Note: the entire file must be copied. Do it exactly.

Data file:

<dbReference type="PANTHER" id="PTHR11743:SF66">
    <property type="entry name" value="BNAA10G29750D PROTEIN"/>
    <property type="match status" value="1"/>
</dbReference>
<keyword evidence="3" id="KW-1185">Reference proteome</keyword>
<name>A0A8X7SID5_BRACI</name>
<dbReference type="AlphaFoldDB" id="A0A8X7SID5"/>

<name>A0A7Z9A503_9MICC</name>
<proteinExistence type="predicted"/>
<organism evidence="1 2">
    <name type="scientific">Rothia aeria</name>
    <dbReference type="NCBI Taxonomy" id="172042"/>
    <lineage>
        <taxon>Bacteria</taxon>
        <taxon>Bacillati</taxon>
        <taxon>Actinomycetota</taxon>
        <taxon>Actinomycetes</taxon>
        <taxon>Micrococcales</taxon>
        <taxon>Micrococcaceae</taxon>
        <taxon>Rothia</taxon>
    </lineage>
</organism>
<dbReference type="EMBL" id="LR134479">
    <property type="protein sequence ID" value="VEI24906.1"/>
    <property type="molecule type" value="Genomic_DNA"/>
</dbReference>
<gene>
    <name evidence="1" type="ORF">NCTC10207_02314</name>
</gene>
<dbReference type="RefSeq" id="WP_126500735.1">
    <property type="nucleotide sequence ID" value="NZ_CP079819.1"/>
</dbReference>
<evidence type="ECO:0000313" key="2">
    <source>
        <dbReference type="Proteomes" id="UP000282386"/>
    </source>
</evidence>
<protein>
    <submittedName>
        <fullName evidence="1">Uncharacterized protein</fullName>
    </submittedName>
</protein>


<dbReference type="PANTHER" id="PTHR11743:SF66">
    <property type="entry name" value="BNAA10G29750D PROTEIN"/>
    <property type="match status" value="1"/>
</dbReference>
<keyword evidence="3" id="KW-1185">Reference proteome</keyword>
<name>A0A8X7SID5_BRACI</name>
<dbReference type="AlphaFoldDB" id="A0A8X7SID5"/>

<name>A0A7Z9A503_9MICC</name>
<proteinExistence type="predicted"/>
<organism evidence="1 2">
    <name type="scientific">Rothia aeria</name>
    <dbReference type="NCBI Taxonomy" id="172042"/>
    <lineage>
        <taxon>Bacteria</taxon>
        <taxon>Bacillati</taxon>
        <taxon>Actinomycetota</taxon>
        <taxon>Actinomycetes</taxon>
        <taxon>Micrococcales</taxon>
        <taxon>Micrococcaceae</taxon>
        <taxon>Rothia</taxon>
    </lineage>
</organism>
<dbReference type="EMBL" id="LR134479">
    <property type="protein sequence ID" value="VEI24906.1"/>
    <property type="molecule type" value="Genomic_DNA"/>
</dbReference>
<gene>
    <name evidence="1" type="ORF">NCTC10207_02314</name>
</gene>
<dbReference type="RefSeq" id="WP_126500735.1">
    <property type="nucleotide sequence ID" value="NZ_CP079819.1"/>
</dbReference>
<evidence type="ECO:0000313" key="2">
    <source>
        <dbReference type="Proteomes" id="UP000282386"/>
    </source>
</evidence>
<protein>
    <submittedName>
        <fullName evidence="1">Uncharacterized protein</fullName>
    </submittedName>
</protein>